Producing food on a large scale without killing any animals seems currently impossible. This poses a challenge for deontological positions that involve a prohibition against killing sentient creatures: it seems that according to these positions omnivorous, vegetarian and vegan diets all rely on food produced in impermissible ways. In order to meet this challenge, deontologists might introduce consequentialist considerations into their theories, for example some principles that effectively require to kill as few animals as possible. This is the kind of strategy Tom Regan has pursued. However, we argue that the challenge for deontological positions on the ethics of food production can also be met by invoking a prominent deontological principle. The doctrine of double effect (DDE), with its distinction between bringing about harm intentionally and bringing about harm as a merely foreseen consequence of one’s action, enables us to see a morally significant difference between the various ways to produce food other than the number of animals killed. In this paper we will review some of these ways using Warren S. Quinn’s version of the DDE and show that a more thoroughgoing deontological ethics of food production than Regan’s classic theory is possible. We thereby present a novel way of evaluating modes of food production.
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We shall understand the term ‘producing food’ (and similar terms) in a rather wide sense that includes acts as diverse as picking an apple, building a stable, growing plants, and transporting food to the consumer.
See, for example, the lifeboat case Regan uses (1983: 285, 324, 351).
The principles Regan actually introduces are the Minimize Overriding Principle (“Miniride”) and the Worse-off Principle. See (1983: 305–312).
Regan himself denies that his theory becomes consequentialist in character. See (1983: 310).
The Doctrine of Doing and Allowing is another prominent deontological proposal on how to evaluate such actions. But since the killings we will discuss are all actively brought about, the Doctrine of Doing and Allowing would not prove helpful. This further strengthens the case for applying the DDE.
Unless otherwise noted, ‘DDE’ will from now on mean Quinn’s version of the DDE as it is understood by us.
A paper with a similar focus is Schedler (2005).
Davis’ (tentative) conclusion that some forms of meat production might result in fewer animals being killed was roundly criticized on an empirical basis in Lamey (2007).
Short mentions of the underlying rationale of the DDE applied to animals can be found in Taylor (1999: 87) and Lamey (2007: 342–344). Both do not mention the DDE by name. Delaney, while discussing the problem of closeness, mentions the practice of tuna/dolphin fishing as a potential application of the DDE. See Delaney (2008: 335–367, 347–348).
There are about as many formulations of the DDE as there are philosophers who have written about it. The second condition is the main topic of controversy. For an overview of the discussion see McIntyre (2019).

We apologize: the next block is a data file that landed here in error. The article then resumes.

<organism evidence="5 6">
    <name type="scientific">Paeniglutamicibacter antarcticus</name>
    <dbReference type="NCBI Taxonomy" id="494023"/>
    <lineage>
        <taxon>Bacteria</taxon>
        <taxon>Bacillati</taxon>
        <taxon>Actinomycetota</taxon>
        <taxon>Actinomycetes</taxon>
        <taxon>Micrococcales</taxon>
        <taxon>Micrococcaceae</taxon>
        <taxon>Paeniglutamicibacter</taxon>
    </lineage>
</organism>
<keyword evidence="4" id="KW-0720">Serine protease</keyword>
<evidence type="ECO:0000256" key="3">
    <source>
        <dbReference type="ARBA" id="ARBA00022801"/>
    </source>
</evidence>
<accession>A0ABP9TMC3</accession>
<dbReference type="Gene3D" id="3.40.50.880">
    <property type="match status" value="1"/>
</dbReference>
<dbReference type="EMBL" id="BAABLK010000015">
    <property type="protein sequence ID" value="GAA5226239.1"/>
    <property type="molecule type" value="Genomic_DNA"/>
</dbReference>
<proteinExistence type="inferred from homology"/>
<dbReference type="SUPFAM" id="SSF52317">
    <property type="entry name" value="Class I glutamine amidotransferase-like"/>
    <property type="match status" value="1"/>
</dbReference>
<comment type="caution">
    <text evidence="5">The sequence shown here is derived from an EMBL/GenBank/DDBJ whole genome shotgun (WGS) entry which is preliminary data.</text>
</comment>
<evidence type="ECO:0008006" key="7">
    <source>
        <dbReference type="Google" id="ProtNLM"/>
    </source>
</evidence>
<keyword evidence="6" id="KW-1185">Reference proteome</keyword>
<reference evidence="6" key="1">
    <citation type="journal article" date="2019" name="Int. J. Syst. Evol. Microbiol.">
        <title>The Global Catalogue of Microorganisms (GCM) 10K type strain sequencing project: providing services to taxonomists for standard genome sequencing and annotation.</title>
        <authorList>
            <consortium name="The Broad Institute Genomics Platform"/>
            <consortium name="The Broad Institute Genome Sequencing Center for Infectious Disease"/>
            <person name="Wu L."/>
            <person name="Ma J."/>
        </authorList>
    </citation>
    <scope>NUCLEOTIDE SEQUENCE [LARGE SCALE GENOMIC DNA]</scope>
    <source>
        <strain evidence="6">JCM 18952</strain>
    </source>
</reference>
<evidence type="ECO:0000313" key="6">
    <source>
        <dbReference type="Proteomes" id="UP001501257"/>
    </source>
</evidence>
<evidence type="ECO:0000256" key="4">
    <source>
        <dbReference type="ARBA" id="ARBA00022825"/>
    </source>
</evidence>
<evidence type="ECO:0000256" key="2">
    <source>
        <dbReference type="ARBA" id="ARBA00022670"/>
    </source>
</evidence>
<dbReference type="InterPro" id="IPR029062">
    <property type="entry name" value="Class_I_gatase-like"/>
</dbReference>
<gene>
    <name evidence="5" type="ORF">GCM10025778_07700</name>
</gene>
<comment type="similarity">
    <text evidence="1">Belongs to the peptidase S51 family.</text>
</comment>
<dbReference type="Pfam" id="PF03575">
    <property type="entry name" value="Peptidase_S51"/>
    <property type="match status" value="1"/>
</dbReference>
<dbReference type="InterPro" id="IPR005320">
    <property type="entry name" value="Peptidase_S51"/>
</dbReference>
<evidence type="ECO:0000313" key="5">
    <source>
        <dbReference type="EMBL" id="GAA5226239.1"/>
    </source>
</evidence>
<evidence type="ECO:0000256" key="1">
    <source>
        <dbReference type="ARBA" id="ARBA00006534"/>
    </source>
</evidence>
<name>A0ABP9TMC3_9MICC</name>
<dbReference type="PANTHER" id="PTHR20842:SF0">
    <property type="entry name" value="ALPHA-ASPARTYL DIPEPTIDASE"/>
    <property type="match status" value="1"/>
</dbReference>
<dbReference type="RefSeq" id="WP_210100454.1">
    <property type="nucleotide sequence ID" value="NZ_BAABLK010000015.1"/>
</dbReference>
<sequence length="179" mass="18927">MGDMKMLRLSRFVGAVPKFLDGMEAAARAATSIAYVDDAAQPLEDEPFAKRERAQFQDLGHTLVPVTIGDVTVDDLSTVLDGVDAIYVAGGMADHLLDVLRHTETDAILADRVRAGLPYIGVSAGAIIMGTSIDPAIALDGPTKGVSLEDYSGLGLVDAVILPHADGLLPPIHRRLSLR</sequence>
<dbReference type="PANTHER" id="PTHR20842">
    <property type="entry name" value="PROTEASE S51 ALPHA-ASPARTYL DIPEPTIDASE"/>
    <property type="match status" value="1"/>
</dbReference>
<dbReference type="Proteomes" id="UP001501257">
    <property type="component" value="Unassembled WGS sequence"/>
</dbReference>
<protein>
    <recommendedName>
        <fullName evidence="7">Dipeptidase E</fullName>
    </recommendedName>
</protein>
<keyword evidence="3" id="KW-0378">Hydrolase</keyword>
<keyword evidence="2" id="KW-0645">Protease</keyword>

It is conceivable that a single action is an instance of opportunistic direct harmful agency in relation to some victims and an instance of eliminative direct harmful agency to others. See Quinn (1989: 344). Cases like these will not feature in our discussion.
For example, in differentiating between opportunistic and eliminative direct harmful agency Quinn does not explicitly say whether the presence of the victim must be a opportunity/difficulty for the agent, must be seen as such by the agent or both. (Quinn 1989: 344) We chose the strongest version in which both must be the case.
Quinn himself seems to understand the DDE as part of a wider deontological theory. He mentions the concept of moral rights in particular which fits very well with the idea of coupling the DDE with a theory of animal rights like the one Tom Regan advocated. See Quinn (1989: 346–347).
This is a very general description of the agent’s aim. We choose more general descriptions, if we don’t think anything would be gained by choosing more specific ones. Looking at the example of killing an animal for its meat, we are confident of reaching the same verdict under more specific, yet realistic aim descriptions, like ‘making profit’, ‘maximizing profit’, or ‘feeding people’.
Trophy hunting, for example, does sometimes occur without any part of the animal being eaten and can therefore not be counted as a form of food production even if a rather wide sense of that term is used. Having said that, most cases of trophy hunting seem to be cases of opportunistic direct harmful agency. The involvement leading to the harm is intended and the presence of the animal presents an opportunity.
For a more general discussion of this topic, see Varner (2011).
This aim description seems realistic for almost all milk production in capitalist economies, which in turn should be the lion’s share of global milk production.
One might object that the agent need not bear these costs. She could simply let the animal starve to death or let it die from exposure. However, luckily these options are off-limits for most agents due to animal protection laws. This is why the continued presence of the animal becomes a difficulty for the agent under the realistic conditions we are assuming.
Also, as was noted, Quinn’s understanding of the DDE is such that it does not culminate in an all-things-considered judgment anyway.
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Tank, L., Thiele, S. The Doctrine of Double Effect and Killing Animals for Food. J Agric Environ Ethics 32, 239–253 (2019). https://doi.org/10.1007/s10806-019-09771-6
- Animal ethics
- Food production
- Double effect